After the living quarters we proceeded to former school rooms dating back to when the intent was to train and rehab 150 first time male offenders between ages 16 and 21 transferred from Cleveland. The plan was to teach farming or wood shop but required them to build the sewer system, a 25 ft stone property wall, and the cells they’d call home. Moira picked up a psychic impression of terrified and illiterate boys crying between ages of 14 or 15 years old. Given their circumstances it’s understandable they’d feel scared and emotional considering they’re expected to do manual labor and get a basic education. A decade after opening, the prison moved away from its original intent to more hardened criminals.
Besides teaching a work ethic, the prison required inmates to follow a righteousness path, so a chapel was built. While its current state resembles living quarters, it maintains the peacefulness of a religious sanctuary. The original Stations of the Cross which are the largest I’ve ever seen are displayed in glass cases (see photos at the end of the article). The chapel’s towering columns are peeling paint and pews dark wood. While enjoying the silence of chapel, a screen fell from a window with nobody standing near it and scared another tourist. Not saying it was spirit related, but it motivated them to continue through a corroded metal door at the side of the chapel.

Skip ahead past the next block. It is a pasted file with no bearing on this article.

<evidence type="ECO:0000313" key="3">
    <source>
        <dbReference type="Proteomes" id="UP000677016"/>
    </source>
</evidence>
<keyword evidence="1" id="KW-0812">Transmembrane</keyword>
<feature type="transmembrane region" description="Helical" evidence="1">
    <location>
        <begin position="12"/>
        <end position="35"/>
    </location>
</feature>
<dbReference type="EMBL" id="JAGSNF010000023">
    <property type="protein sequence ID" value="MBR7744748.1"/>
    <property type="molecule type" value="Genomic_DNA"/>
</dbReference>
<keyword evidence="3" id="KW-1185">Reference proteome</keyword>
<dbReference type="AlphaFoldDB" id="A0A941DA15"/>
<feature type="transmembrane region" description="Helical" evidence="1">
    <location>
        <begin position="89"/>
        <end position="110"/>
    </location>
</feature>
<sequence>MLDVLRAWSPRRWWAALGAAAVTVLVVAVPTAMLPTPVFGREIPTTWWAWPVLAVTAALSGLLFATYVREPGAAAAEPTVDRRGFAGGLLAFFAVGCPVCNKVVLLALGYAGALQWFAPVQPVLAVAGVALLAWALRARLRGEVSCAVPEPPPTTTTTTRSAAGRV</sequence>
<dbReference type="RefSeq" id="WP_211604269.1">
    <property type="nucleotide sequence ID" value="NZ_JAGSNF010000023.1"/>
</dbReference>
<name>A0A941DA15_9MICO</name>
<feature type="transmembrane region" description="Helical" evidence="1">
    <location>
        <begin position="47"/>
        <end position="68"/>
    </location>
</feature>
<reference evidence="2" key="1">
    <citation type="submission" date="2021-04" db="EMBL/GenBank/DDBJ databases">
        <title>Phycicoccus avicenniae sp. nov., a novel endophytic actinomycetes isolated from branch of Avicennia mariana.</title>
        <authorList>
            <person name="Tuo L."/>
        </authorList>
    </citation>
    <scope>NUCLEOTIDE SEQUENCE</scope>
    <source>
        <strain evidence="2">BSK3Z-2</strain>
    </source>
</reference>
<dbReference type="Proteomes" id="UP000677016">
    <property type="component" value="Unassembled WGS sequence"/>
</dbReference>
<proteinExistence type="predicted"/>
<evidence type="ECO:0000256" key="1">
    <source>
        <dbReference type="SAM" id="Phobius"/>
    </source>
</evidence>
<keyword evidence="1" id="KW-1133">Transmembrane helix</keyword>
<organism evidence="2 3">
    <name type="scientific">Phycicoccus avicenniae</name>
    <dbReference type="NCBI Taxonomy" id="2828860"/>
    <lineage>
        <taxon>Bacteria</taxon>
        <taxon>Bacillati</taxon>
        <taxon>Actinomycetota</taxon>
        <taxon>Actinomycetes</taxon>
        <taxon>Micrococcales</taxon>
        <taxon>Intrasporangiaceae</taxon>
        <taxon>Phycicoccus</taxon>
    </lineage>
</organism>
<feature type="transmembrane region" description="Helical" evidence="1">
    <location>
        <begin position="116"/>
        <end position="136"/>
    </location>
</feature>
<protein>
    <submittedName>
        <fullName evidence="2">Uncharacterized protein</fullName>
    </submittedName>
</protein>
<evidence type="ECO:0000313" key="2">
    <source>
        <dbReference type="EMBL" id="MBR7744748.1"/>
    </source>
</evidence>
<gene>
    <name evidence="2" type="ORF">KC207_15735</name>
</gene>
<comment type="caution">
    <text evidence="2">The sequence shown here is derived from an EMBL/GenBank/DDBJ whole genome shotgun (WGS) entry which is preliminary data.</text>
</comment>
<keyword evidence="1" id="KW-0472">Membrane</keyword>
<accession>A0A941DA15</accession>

World's Largest Steel Cell Block
While the corroded door offers a glimpse of the area beyond I was unprepared for the reality of walking through. I found myself in the Guinness Book of World Records largest free-standing steel cell block, 6 stories high! Each level holds a dozen cells each side meant for 1 to 2 people yet during its time as a prison they incarcerated over 100,000 inmates between 1886-1990. This meant cell-occupation doubled over the years. Moira toured all levels while I sought lower level since I’m afraid of heights.
The cell block has a metal link wall on one side and cells on the other with a narrow aisle between. During one part of the tour, I bypassed the haunted cell where a man burnt to death. Moira, who was unaware of this event, said she felt overheated and burning when passing the cell.
An Unexplained Guest